Gothic Cathedral – Middle Ages – History of architecture

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A Gothic cathedral: very high nave with stone arches

Gothic cathedral: Nave of Rouen cathedral (1200s AD)

Northern France gets rich enough to build cathedrals

In the late 1100s and early 1200s AD, the kings of France, Philip and his son Louis, whose capital was Paris in the north, managed to conquer the south of France and make it part of their kingdom.

Now all the tax money that had been used to build Christian churches and castles in the south of France came to Paris instead, and finally the people of northern France could afford to build big stone buildings. They didn’t waste any time!

A Gothic cathedral – a new style

In the south, people had been building churches in the Romanesque style, but for these new churches, the architects wanted a new style, which we call Gothic. The easiest difference to see between the two styles is that while Romanesque churches have round arches, Gothic churches have pointed arches.

Milan cathedral - Gothic cathedral with five sets of windows across the wide facade and many tiny stone pinnacles

Gothic cathedral of Milan, Italy (begun 1336 AD)

But there are a lot of other differences as well. Gothic cathedrals have many more windows, and much bigger windows, and so they are not dark like Romanesque churches.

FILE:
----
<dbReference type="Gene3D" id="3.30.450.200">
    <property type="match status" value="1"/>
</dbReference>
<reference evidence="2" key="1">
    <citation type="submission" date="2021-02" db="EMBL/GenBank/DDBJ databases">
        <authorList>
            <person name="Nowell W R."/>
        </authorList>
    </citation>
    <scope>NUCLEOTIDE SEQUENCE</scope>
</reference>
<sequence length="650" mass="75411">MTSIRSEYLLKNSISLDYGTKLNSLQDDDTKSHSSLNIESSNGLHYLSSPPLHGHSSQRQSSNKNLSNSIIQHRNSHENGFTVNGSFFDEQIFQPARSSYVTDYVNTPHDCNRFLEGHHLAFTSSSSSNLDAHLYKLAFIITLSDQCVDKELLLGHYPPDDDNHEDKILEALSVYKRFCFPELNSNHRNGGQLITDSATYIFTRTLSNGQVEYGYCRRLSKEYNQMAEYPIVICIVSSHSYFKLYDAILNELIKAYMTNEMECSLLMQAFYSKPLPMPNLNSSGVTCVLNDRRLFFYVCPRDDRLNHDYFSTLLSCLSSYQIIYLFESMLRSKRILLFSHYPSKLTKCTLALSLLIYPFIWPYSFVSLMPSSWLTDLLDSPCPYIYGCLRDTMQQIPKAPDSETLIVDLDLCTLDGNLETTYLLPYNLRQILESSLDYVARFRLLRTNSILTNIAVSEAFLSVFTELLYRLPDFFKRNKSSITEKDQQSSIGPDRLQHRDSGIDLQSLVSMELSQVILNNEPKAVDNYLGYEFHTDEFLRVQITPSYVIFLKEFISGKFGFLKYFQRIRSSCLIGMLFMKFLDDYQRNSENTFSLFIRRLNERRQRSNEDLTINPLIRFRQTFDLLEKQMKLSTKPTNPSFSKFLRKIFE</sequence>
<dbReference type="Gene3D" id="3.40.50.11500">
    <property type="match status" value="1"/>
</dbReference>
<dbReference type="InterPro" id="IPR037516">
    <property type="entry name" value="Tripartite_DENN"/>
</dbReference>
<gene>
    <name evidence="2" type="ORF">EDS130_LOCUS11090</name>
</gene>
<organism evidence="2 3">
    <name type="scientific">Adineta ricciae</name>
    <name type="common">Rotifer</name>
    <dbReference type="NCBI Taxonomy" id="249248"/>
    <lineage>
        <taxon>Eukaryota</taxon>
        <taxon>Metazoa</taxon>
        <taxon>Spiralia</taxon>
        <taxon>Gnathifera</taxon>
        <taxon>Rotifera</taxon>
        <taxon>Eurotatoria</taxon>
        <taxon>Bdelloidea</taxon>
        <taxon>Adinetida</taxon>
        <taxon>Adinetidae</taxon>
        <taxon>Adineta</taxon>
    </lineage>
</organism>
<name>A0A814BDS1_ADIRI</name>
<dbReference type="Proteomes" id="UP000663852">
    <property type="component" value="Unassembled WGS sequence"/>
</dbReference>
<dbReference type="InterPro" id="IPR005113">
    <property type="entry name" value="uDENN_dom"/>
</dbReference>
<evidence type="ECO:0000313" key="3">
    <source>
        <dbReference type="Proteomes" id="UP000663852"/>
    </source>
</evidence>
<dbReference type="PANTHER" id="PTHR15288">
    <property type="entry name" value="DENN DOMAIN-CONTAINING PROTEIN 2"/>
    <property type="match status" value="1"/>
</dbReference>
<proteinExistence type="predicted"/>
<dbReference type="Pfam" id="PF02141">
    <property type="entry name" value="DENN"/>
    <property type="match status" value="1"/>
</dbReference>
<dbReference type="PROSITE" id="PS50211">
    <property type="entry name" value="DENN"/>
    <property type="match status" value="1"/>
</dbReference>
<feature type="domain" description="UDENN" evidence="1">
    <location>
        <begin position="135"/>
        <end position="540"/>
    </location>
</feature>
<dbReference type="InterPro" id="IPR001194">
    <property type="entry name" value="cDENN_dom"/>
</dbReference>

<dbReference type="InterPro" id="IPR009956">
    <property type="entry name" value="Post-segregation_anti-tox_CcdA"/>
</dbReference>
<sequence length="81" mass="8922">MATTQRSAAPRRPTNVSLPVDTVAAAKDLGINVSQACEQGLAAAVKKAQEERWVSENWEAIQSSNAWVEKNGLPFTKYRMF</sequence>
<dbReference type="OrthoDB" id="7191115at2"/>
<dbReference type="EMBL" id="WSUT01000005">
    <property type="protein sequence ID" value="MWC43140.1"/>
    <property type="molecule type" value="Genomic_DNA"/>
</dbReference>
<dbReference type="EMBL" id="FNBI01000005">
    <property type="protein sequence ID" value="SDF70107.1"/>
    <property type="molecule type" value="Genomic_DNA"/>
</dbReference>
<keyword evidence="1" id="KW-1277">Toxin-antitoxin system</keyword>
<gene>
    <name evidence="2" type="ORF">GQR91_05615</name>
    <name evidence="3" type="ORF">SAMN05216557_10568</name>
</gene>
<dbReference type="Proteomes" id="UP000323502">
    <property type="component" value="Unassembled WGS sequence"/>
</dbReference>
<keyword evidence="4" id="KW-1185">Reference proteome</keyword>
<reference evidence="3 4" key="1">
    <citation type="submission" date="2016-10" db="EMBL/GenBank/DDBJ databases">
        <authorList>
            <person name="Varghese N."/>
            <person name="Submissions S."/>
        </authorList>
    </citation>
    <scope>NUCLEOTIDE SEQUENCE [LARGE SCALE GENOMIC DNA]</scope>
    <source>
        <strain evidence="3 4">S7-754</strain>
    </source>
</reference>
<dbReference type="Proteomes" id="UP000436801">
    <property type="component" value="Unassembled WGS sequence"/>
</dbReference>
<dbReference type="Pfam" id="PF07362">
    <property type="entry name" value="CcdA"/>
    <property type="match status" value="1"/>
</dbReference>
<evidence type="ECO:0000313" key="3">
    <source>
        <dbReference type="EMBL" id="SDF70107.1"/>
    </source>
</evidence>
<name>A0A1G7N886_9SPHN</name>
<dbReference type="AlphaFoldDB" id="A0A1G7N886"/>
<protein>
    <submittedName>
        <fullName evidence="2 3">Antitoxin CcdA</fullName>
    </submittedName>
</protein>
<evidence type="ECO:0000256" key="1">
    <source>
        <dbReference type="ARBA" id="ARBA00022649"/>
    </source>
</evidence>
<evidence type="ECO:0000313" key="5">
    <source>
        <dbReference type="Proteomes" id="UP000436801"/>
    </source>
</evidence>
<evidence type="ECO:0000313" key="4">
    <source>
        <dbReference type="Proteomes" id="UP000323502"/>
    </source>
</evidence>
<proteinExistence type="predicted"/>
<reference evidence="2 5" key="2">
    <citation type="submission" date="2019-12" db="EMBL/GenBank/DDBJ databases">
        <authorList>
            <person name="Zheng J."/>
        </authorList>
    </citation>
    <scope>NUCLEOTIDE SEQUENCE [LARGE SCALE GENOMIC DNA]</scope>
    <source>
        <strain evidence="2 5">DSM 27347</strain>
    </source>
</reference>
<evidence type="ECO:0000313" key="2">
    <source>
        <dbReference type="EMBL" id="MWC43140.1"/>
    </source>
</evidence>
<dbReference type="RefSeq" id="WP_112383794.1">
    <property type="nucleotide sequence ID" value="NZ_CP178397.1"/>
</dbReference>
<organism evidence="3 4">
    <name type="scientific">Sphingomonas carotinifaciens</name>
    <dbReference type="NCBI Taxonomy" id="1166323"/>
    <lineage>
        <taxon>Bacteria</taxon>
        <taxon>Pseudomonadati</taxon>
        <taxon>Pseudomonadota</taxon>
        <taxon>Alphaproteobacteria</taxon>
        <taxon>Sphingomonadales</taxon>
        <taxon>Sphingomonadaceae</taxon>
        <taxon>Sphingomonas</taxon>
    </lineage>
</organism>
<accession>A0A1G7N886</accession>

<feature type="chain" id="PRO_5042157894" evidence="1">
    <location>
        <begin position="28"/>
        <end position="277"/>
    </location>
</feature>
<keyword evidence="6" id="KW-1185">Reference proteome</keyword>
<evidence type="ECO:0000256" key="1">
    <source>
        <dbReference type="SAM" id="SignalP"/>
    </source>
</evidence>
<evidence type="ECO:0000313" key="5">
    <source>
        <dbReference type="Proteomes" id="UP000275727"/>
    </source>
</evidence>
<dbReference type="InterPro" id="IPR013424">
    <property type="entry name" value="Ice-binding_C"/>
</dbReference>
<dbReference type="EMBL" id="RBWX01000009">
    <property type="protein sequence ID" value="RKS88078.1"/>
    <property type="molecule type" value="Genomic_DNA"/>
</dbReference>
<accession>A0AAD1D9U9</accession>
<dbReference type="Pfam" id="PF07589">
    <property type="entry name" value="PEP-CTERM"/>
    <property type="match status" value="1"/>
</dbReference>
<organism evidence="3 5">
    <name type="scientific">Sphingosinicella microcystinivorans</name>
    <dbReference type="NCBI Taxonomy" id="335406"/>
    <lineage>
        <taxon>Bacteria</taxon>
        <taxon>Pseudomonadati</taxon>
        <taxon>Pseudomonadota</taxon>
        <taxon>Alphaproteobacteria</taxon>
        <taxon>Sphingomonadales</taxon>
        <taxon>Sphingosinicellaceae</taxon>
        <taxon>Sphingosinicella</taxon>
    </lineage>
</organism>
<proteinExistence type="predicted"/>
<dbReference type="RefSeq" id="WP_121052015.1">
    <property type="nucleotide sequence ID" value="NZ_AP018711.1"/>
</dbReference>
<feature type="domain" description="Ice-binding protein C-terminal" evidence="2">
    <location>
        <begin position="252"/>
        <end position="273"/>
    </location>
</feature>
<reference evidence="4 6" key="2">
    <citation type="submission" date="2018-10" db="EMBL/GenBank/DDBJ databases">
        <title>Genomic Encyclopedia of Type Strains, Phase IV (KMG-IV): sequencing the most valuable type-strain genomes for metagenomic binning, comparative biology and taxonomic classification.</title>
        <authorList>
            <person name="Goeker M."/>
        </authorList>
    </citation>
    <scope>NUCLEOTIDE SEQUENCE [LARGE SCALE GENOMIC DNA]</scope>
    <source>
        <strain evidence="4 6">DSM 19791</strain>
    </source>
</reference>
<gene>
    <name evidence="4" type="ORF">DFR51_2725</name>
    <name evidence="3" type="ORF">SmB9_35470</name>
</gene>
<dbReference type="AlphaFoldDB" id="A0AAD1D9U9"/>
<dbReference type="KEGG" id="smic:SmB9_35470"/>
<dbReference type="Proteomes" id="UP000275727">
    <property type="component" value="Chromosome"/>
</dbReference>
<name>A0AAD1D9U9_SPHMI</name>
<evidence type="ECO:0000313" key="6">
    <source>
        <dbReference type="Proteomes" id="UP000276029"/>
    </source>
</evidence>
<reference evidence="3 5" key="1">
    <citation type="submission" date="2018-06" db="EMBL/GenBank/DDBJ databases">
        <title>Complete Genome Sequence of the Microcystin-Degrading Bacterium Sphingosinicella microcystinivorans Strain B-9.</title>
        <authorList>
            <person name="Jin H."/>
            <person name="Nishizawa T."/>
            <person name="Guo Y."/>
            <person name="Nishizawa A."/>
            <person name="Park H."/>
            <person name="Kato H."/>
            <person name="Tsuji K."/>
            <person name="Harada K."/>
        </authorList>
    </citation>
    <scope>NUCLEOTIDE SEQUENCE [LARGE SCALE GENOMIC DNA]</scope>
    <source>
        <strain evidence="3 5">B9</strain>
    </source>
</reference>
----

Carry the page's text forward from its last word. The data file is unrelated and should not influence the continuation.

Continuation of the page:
In the hot south, people liked thick walls and small windows, so the churches would be shady and cool. In the north, where the days were darker and shorter, people wanted more light. So the architects figured out new ways of making roofs and of supporting walls, especially the groin vault and the flying buttress.

Bigger cathedrals with stone roofs

Gothic churches are also usually bigger than Romanesque churches. By 1200 AD, people had more money available, and they could afford to spend more on building great churches. And, where many Romanesque churches had wooden roofs (which were always catching fire), Gothic churches had safer stone roofs.

Did you find out what you wanted to know about Gothic cathedrals? Let us know in the comments!

Check out some Gothic cathedrals:

St. Denis (begun 1130s AD)
Laon (begun 1160 AD)
Paris (1160s AD)
Chartres (begun 1194 AD)
Rouen cathedral, France (begun 1202 AD)
Reims cathedral, France (begun 1211 AD)
Amiens cathedral, France (begun 1220 AD)
Westminster Abbey, England (begun 1245 AD)
Milan cathedral, Italy (begun 1336 AD)

Learn by doing: visit a big church near your house.
The church at Laon

Bibliography and further reading about Gothic cathedrals:

More medieval architecture
More about the Middle Ages home

By |2018-04-16T10:32:24+00:00July 30th, 2017|Architecture, Medieval|2 Comments
Cite this page: Carr, K.E. Gothic Cathedral – Middle Ages – History of architecture. Study Guides, July 30, 2017. Web. December 15, 2018.

About the Author:

Dr. Karen Carr is Associate Professor Emerita, Department of History, Portland State University. She holds a doctorate in Classical Art and Archaeology from the University of Michigan. Follow her on Instagram, Pinterest, or Facebook, or buy her book, Vandals to Visigoths.


  1. bob January 30, 2018 at 10:59 am - Reply

    sooo cooolll

    • Karen Carr January 30, 2018 at 10:14 pm


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